Fear Free Visits - the How To!

Imagine laying on your favorite blanket, just starting to soak up the morning sun. Perhaps wondering which one of the many other favorite sunning spots you may have to visit today. Then suddenly, and without warning, picked up and stuffed into a small plastic box, carried by a giant moving machine and then unceremoniously plopped onto a cold exam table while various instruments poke into some of your most delicate areas.

Alternatively, imagine being so excited to be driven out on a car trip to your favorite ball park. The thrill is almost palpable in the air! But wait, what is this? This is not the typical way to the park. And I remember this place – they stuck me with needles and said I was fat! No way am I going in there!

As you have probably already figured out, these two scenarios involve a cat and a dog being brought to their veterinarian for an annual wellness exam. No wonder they don’t like it! But it does not have to be like this. Here are a few tips that can make the visit go smoother. This is better for your pet, is easier for you, and helps us to perform a more thorough exam!

  • Prepare your pet ahead of time for travel. For cats, getting them accustomed to the carrier (see Cats and Carriers), and for dogs to the car and leash, are a must. Go for short trips, give loads of treats, and then head right back home!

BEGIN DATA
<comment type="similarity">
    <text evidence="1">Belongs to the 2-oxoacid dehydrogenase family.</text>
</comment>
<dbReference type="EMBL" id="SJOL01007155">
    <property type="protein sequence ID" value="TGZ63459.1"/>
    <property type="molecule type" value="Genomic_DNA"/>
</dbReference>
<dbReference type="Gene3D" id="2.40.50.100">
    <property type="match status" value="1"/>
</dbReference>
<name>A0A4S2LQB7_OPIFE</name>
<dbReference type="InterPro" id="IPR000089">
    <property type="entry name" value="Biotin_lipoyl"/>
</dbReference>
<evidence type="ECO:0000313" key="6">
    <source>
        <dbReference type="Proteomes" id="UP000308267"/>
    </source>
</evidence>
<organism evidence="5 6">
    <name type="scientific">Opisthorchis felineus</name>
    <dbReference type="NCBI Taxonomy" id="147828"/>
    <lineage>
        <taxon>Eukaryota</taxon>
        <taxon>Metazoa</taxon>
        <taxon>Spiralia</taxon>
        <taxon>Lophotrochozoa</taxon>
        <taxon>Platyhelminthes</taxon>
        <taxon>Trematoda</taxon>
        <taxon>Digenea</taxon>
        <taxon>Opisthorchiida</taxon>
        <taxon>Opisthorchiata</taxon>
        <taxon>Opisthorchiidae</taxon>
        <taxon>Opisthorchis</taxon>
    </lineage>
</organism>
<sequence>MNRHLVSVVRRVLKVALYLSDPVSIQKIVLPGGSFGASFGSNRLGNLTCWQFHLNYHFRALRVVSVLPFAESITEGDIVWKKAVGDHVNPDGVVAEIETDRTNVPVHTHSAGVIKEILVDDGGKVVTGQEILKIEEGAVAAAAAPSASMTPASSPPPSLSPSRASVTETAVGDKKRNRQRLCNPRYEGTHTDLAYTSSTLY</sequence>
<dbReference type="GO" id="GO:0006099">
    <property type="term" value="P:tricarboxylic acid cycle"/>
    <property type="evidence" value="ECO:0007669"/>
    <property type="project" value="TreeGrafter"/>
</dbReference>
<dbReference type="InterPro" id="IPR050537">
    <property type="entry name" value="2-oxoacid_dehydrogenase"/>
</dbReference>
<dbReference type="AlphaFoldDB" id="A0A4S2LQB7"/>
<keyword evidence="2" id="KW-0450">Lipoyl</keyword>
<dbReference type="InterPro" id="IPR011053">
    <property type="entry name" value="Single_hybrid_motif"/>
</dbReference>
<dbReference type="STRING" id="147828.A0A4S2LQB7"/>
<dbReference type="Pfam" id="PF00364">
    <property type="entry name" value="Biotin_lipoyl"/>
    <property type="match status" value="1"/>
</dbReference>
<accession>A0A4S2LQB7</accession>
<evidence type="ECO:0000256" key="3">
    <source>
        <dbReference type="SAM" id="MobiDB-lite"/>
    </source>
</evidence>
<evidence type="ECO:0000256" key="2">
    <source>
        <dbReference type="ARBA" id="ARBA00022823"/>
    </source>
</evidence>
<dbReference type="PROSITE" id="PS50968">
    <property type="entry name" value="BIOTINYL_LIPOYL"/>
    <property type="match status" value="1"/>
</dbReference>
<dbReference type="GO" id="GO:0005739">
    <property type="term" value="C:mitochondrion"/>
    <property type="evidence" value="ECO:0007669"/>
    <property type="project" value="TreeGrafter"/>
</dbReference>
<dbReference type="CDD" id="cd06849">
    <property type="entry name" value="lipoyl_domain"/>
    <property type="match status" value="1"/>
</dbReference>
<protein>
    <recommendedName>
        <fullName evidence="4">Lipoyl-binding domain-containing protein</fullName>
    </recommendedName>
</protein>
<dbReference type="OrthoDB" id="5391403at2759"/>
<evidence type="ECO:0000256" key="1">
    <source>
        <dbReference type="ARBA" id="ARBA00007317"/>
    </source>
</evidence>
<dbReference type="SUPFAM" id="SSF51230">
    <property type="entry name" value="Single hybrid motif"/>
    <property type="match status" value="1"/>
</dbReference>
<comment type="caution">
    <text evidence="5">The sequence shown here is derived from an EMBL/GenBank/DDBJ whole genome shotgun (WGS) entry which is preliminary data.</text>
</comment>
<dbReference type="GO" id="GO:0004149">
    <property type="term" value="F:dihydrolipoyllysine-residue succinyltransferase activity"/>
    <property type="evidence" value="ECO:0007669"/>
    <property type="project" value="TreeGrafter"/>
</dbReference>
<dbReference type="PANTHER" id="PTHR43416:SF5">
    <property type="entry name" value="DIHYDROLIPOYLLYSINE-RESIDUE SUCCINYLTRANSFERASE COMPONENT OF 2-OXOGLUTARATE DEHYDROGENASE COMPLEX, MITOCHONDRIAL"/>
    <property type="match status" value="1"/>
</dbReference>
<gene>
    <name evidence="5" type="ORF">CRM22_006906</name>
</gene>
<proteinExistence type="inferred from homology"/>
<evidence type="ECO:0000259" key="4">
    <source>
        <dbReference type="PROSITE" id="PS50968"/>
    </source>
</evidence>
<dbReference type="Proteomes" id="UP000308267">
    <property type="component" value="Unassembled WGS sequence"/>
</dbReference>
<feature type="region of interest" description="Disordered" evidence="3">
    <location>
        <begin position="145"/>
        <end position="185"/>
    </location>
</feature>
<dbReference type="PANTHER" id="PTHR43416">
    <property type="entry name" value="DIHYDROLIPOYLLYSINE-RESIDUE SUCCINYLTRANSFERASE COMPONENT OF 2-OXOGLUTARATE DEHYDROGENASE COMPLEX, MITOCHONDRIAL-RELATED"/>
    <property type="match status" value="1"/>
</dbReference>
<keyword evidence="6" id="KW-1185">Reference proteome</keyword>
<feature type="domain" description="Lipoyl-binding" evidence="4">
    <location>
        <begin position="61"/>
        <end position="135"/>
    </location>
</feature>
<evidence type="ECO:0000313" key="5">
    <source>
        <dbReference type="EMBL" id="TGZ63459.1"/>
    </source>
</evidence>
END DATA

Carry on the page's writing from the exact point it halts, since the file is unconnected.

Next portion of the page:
• Happy Visits. That is what we call a visit when you drive in, have your canine friend grab a treat, maybe even a quick trip on the scale, and then leave! No appointment needed, no charge, and free treats – what is not to love!

  • Calm the beast within. Feel-good pheromones like Feliway for cats or D.A.P. for dogs, aromatherapy such as lavender, and/or supplements such as melatonin can be helpful.

  • To stay or not to stay. Some pets do better during the exam with their owners, and some do much better away from them. Talk with your doctor about your thoughts, and what has worked with your pet in the past.

  • Training. This is something that should be done well before a vet visit. This will include, of course, the basics – sit, stay, and recall on command. But by extending out to such things as a “training mat” or clicker training, you can direct a pet’s attention and reward the good behavior.

  • Prepare yourself. Oftentimes our pets can sense our anxiety or distress, and will react accordingly. You may be concerned about how the pet will behave, or an impending diagnosis, but you will need to put on your happy face (fake it till ya make it!). Also being prepared means getting to the appointment 5 minutes early and having your questions or concerns prepared so that the visit will be efficient with no need to rush.

  • Drugs. Sometimes we just need to take it down a notch. Medication can help take the edge off, but by itself will do very little with an already revved up pet. Talk with your doctor about some of these options if needed, but I typically use this as a last resort.

Oh, and coming to the hospital a little hungry is not a bad thing! It makes those treats of ours taste just that much better!

If you start using these tips when your pet is still a puppy or kitten, they will grow up only knowing that our vets are the magical provider of manna – also called treats! And remember, at the end of the day, we all want the same thing – a happy, healthy pet!

Some books/resources on fear-free training:

Dr Sophia Yin